Lisa Immordino Vreeland’s second art-doc after “Diana Vreeland: The Eye has to Travel” is an eyeful and an earful. “Peggy Guggenheim: Art Addict” is a brisk, neatly constructed look behind the life of the late heiress who became one of the twentieth century’s most proficient wheelers and dealers at the top end of the art market, collecting art, but also artists along the way. And slept her way, gainfully and gleefully, through a teeming scene of Surrealists and Dadaists that included Man Ray, Max Ernst, Jackson Pollock, Alexander Calder, Marcel Duchamp, Constantin Brâncusi and Sam Beckett. Her independence may be more impressive than the many hundreds of millions of dollars her collection is worth today. Long-lost audio recordings of Guggenheim describing her travels and travails, made the year before her death in 1979 at the age of eighty-one, enhance the telling: “I was the midwife to modern art,” she says, and in her own way, a mistress and matriarch as well. “She wasn’t someone who was especially expressive,” Vreeland says of the recordings, “she didn’t have a lot of emotion. And this comes across in the movie, in the tone of her voice.” Still, there’s so much to hang onto. Among the many diamond-ornate facts strewn along the path: her father died on the Titanic. The kindly interviewees include Marina Abramovic, Robert De Niro, Jeffrey Deitch, Larry Gagosian, Arne Glimcher, Hans-Ulrich Obrist, Francine Prose, John Richardson and Calvin Tomkins. Plus: a lifetime of remarkable modern art. 97m. (Ray Pride)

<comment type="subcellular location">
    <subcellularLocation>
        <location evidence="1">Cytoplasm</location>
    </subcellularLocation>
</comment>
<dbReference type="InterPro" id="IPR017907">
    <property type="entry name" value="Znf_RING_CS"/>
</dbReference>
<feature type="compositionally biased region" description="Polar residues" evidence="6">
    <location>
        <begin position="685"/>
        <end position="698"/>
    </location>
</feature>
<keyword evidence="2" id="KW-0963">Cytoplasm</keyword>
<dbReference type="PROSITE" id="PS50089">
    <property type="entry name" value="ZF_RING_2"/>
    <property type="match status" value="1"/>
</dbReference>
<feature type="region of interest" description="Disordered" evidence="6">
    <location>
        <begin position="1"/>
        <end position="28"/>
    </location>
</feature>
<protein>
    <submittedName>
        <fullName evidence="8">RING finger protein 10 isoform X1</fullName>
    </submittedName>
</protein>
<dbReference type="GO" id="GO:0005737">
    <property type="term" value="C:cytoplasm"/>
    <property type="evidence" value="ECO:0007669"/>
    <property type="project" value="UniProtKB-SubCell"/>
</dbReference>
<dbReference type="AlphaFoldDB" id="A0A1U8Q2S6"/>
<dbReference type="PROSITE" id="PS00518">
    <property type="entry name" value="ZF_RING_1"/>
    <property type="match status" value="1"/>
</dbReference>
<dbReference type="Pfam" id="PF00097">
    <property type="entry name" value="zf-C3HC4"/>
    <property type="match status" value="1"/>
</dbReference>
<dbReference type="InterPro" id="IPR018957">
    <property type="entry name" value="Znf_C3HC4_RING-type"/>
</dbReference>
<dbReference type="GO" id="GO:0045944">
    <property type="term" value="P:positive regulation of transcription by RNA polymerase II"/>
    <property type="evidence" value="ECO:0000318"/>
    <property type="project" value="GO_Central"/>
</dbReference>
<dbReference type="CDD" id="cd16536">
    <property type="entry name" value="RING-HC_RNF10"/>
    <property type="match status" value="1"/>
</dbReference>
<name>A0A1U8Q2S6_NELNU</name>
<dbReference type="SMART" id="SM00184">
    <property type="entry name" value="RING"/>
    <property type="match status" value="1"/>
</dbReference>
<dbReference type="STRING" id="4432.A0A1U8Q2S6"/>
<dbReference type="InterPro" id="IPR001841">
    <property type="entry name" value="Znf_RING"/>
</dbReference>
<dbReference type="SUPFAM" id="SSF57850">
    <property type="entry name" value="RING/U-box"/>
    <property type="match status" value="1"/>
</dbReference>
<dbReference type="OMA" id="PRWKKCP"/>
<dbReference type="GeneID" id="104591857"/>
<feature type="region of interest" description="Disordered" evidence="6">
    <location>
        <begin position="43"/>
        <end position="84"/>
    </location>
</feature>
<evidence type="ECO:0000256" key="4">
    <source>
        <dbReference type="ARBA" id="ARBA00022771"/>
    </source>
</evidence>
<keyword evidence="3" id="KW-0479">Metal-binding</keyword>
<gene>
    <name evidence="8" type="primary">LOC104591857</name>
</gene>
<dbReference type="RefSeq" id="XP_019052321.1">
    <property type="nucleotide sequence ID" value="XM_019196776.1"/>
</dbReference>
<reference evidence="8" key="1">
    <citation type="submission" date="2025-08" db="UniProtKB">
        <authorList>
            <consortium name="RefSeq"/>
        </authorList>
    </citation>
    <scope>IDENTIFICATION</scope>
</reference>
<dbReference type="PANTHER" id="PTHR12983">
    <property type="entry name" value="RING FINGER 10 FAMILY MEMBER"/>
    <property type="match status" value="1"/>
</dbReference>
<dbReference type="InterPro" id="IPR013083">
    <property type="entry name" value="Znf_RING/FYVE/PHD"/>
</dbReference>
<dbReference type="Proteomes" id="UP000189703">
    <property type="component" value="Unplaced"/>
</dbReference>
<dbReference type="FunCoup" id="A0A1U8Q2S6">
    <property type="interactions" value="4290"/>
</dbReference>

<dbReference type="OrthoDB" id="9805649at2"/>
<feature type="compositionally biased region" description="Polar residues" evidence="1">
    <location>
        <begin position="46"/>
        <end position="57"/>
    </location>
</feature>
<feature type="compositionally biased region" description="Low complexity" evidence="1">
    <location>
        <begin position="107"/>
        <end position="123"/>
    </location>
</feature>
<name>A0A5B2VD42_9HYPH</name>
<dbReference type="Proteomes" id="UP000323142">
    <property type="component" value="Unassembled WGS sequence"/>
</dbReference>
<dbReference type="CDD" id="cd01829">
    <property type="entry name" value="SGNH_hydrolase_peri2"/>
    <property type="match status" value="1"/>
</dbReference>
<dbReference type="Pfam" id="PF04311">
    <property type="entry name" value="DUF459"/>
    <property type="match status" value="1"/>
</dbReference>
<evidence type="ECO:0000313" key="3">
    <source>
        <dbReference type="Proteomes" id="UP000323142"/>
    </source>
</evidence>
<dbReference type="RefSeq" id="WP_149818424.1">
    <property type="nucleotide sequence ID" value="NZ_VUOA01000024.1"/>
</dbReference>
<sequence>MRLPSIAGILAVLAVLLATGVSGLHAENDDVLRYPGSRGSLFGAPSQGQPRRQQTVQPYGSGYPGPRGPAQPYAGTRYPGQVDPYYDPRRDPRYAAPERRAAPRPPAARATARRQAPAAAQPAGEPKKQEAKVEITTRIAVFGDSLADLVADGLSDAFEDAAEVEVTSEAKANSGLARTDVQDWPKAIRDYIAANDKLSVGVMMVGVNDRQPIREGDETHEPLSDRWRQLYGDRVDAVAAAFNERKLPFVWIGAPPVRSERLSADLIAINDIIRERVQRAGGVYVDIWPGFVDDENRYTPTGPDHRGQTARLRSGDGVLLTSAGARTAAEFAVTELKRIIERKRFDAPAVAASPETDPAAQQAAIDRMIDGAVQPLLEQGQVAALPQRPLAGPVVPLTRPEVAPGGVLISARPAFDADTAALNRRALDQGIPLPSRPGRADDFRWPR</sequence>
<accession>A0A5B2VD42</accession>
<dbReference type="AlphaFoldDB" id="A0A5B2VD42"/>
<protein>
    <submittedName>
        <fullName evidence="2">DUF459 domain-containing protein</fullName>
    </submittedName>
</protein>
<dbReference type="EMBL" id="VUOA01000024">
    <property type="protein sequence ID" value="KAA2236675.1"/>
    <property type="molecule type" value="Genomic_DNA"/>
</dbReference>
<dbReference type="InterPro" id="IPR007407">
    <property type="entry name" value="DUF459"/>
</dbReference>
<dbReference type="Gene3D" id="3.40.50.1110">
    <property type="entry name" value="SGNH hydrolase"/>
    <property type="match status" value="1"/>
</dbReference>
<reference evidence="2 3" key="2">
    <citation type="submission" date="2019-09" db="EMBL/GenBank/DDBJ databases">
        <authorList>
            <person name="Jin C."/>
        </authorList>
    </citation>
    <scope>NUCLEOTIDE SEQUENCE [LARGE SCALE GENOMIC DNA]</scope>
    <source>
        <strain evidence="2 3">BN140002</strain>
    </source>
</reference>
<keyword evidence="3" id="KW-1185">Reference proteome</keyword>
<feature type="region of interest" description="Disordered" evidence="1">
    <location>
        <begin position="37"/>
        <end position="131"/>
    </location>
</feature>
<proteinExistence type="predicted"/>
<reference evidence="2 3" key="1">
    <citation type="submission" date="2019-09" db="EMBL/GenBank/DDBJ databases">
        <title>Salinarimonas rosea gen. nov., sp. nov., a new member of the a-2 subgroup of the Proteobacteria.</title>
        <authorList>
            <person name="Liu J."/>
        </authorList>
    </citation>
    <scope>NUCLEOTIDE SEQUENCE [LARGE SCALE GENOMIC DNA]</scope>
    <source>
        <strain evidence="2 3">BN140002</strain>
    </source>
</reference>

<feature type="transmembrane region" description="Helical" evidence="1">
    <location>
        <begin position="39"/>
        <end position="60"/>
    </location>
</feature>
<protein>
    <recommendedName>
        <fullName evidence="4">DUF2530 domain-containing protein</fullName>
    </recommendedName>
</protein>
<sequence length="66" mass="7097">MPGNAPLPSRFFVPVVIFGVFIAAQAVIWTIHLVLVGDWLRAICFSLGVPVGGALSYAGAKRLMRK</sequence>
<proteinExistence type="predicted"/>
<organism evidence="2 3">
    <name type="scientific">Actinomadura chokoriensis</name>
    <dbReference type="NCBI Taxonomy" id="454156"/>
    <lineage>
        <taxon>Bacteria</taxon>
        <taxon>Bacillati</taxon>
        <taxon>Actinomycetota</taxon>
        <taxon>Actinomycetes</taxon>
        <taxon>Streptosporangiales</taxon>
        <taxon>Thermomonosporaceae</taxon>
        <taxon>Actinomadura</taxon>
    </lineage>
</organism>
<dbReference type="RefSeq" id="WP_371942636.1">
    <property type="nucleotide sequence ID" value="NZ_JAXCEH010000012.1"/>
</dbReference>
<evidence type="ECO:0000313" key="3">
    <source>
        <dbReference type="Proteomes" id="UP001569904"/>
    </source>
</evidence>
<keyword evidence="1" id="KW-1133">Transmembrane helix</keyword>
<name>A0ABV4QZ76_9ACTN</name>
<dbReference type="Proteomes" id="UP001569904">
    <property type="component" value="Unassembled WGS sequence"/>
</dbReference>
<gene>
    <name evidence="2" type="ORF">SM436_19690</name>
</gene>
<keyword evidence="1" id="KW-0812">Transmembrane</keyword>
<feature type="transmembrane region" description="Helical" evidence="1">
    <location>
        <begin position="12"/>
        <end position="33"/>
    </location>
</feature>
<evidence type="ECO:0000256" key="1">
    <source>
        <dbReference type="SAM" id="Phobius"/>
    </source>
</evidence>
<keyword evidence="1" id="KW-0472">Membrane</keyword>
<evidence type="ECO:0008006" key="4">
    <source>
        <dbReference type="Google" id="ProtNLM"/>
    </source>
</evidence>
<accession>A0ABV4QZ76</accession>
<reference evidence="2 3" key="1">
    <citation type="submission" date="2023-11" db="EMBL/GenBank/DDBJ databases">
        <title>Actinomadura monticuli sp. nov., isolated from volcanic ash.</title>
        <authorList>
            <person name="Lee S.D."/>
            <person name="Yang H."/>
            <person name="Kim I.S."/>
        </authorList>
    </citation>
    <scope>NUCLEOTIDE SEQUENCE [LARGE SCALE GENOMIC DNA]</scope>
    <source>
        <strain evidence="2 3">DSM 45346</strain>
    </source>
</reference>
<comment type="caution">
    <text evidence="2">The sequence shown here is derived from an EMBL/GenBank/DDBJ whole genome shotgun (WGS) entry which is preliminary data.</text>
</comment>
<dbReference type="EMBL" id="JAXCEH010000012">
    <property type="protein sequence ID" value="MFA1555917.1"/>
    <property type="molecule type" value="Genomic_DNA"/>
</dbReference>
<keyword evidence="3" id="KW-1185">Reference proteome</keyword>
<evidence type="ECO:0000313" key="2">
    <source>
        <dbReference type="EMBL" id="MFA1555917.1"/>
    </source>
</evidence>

“Peggy Guggenheim: Art Addict” opens Friday, January 8 at the Music Box. The trailer is below.
Ray Pride is Newcity’s film critic and a contributing editor to Filmmaker magazine.
His multimedia history of Chicago “Ghost Signs” will be published later this year.